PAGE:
The National Debt And Gold
The comments below are an edited and abridged synopsis of an article by Michael Kosares
Since the 1970s, the logic for owning gold has been bound to the cash flow problems of the US. As the national debt increased, so did the damage associated with it—to the dollar, to financial markets and to the economy in general. Simultaneously, gold’s role as an inversely correlated portfolio hedge grew.
Deficits matter. Deficit denial has never held water because holders of government paper, foreign or domestic, intend to be repaid—with interest. As interest rates have declined over the years, the interest paid by the feds has increased due to the rapid growth of the accumulated debt.
In the worst-case scenario, the debt and interest payments reach levels the markets find intolerable, threatening the dollar’s reserve currency status and foreign creditors’ confidence in US Treasuries. Since 2011, the red ink flowed at an unprecedented rate, and the debt-to-GDP ratio has gone from 62% in 2007 to 105% today.
For foreign holders of US debt, the process begins with trade imbalances that are later converted to Treasury paper to earn a yield. This showcases gold, which cannot be replicated at will, as the dollar’s counterpoint and chief competitor—a superstar portfolio holding for reasons French President DeGaulle outlined in 1965. France set the tone for dealing with the ‘export’ of dollars by converting those imbalances to gold and taking delivery.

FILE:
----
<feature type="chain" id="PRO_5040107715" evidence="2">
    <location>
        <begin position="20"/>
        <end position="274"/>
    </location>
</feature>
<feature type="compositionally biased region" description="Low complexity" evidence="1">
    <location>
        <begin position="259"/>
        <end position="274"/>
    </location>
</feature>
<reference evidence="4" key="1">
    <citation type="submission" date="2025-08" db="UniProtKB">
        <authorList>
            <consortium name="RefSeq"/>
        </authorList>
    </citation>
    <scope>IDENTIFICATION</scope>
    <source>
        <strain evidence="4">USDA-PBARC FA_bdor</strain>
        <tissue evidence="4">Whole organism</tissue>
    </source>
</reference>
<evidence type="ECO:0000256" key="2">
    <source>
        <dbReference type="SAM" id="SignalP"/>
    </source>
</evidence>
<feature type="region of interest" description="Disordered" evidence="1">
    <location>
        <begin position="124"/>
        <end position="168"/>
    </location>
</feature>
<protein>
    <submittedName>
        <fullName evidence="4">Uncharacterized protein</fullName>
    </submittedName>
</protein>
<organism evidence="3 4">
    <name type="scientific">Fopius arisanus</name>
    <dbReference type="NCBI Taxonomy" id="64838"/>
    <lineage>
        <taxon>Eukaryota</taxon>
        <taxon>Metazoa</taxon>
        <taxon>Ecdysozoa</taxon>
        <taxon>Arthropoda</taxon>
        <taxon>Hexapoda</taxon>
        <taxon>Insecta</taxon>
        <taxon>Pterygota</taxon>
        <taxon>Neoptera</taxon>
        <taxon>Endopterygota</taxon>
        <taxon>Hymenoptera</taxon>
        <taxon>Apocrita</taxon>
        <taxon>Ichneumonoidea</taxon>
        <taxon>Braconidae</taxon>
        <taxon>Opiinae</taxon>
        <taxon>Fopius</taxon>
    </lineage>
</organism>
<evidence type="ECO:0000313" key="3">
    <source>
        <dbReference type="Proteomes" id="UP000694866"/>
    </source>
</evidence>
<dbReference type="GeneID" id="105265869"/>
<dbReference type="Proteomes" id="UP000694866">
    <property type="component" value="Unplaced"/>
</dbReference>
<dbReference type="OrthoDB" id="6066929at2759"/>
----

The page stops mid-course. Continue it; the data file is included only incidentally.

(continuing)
From then on, global investors, both private and public, have followed the French model. For those with capital preservation as the goal, gold has been unbeatable since the US went off the gold standard in 1971 and launched the era of fiat money, federal deficits and the massive federal debt.
The same conditions that created the long-term secular trend for both the US national debt and gold are still in place today. As long as that is the case, gold will continue to attract capital as a long-term portfolio hedge just as it has through the first 46 years of the fiat money system. Gold is trading below the federal debt’s trend line, an indication that it might have some catching up to do in the months and years ahead.